Be careful not to take too much of this medication when you're detoxing. You can easily end up spending far more time in the bathroom than you want to, and you can end up dehydrated because of it. Take the magnesium according to the instructions on the package, and try to give it time to work before getting impatient and taking more.

10. Force Yourself to Exercise

When you're suffering and miserable, achey and tired, with a headache, chills, and mood problems, it's extremely difficult to want to do much of anything, let alone work out. Trust us, however, when we tell you to get up and get moving. Whether it's a brisk walk through the neighborhood, a session of weights at the gym, or an aerobic session at home, do something to get the blood pumping and the body moving.

Exercise helps get your blood pumping and helps carry those toxins through your blood and to your liver, where they can be processed and removed. Exercise gets some beneficial hormones cascading through your system, which can help with pain and with mood. Exercise is also a good excuse to drink even more water.

11. Get Plenty of Sleep, Too

Yes, we already wrote that you should get plenty of rest, but you should also be getting plenty of sleep. Make sure you're going to bed early and sleeping as long as you can, in a restful environment. Sleep is one of the body's primary means of healing, and when you're asleep, you're not suffering from pain.

The fact is, when you're up and moving, your detox is trying to work, but it works best when you're asleep. Your body can dedicate more energy on bodily processes while it's not busy focusing on things like driving your cognitive functions, keeping your balance, and so on.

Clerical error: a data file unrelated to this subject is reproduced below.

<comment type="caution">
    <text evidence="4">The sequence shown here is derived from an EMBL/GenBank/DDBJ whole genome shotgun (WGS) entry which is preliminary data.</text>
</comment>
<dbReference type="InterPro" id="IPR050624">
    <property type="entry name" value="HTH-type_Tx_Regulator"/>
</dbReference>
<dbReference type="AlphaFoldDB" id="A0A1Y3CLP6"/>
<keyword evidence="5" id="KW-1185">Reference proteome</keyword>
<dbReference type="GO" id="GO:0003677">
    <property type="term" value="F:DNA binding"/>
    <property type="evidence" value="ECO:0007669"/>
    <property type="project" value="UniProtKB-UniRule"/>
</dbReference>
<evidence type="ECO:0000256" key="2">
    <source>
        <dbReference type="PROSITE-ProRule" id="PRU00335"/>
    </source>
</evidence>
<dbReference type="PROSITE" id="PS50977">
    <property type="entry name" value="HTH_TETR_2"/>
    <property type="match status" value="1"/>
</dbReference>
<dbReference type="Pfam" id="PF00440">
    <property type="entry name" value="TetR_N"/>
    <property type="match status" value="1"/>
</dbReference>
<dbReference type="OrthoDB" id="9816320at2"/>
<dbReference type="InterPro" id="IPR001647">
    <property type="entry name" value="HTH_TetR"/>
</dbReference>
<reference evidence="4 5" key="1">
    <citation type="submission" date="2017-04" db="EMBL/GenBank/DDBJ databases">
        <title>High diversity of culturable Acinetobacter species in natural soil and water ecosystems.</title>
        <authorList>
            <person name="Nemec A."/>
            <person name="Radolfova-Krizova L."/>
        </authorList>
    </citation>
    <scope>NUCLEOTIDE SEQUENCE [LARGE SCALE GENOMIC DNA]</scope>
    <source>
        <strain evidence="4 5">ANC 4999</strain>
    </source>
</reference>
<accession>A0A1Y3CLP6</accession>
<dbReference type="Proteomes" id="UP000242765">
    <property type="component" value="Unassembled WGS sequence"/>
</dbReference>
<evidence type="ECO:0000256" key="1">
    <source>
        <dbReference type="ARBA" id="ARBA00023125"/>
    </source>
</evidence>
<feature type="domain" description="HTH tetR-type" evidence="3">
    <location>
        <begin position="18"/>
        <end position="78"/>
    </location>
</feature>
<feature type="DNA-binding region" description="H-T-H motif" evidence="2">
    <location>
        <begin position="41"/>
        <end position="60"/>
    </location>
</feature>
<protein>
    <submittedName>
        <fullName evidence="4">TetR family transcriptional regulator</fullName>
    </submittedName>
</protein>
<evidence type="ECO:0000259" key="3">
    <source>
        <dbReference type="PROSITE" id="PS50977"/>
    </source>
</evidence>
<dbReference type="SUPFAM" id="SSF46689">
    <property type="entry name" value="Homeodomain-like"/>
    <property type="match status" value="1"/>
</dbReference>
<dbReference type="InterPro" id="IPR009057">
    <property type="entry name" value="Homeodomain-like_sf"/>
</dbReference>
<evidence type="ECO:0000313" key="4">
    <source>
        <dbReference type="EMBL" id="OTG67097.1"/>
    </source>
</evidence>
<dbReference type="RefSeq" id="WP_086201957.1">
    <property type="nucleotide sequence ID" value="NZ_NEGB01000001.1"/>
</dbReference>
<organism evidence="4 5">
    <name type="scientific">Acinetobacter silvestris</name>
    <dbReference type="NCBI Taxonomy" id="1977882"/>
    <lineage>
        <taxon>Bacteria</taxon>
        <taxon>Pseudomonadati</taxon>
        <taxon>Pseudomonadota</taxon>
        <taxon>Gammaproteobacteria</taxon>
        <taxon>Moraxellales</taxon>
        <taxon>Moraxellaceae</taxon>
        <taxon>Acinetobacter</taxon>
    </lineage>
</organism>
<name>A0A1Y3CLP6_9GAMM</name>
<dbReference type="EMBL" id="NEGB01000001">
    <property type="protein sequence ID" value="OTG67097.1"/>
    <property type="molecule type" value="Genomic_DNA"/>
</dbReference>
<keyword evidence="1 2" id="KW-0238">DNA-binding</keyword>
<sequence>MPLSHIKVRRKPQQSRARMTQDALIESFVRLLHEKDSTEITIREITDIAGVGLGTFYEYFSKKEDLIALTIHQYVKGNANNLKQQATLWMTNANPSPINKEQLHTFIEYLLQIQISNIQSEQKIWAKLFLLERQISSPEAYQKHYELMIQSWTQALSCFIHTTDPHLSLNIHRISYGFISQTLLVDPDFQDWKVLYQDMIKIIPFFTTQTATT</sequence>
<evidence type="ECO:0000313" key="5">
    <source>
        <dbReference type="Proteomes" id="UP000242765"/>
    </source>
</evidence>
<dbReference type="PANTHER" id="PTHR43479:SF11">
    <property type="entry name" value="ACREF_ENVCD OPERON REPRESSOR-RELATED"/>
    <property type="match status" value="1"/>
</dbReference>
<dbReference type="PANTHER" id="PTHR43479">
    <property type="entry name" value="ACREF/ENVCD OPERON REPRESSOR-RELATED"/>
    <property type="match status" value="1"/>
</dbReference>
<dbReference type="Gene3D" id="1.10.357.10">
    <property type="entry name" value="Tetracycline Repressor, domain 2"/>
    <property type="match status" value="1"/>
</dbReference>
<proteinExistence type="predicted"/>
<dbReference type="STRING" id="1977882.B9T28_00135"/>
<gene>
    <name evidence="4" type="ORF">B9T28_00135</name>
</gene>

12. Eat Smaller Meals More Frequently

As long as you're performing a detox that doesn't involve fasting, you should try to eat smaller meals or snacks throughout the day, every 3-4 hours, rather than a couple of large meals every 6-8 hours like most people normally do.

Eating more frequently helps keep your blood sugar levels more balanced, while continuing to fuel your bodily processes. Remember to keep these meals focused on protein and not carbs!

13. Take a Vitamin and Mineral Supplement

Detoxing is harsh on the body in part because, when you're cutting out various sources of consumption without replacing them, you're likely to start missing out on some vitamins, minerals, and nutrients your body is expecting to receive based on your standard diet. Taking a good multivitamin or a regimen of supplements while detoxing can help restore those nutrients before they reach deficiency level and start causing problems. Incidentally, this is similar to the reason a multivitamin can help with a hangover.

14. Keep a Journal

This tip isn't going to directly relieve your suffering, but what it can do is give you perspective. Start keeping a journal at least a week before you start your detox – or a week before your pre-detox prep. Note things like aches and pains, mood, and general feelings.

Then, keep this record while you detox, and for weeks afterwards. This way you will be able to see how you've progressed. After all, it can be difficult to compare a before and after detox situation when you have the perspective-wiping discomfort in the middle.

15. Make Healthy Changes Long-Term

A detox only works as long as you use it as a catalyst to improve your daily habits. Much like how a weight loss diet is meant to be a life-long change, a detox is meant to be the shock to your system that allows you to cut out those ingredients more or less permanently. After all, it does you no good to purge toxins from your system if you immediately start putting them right back in, right?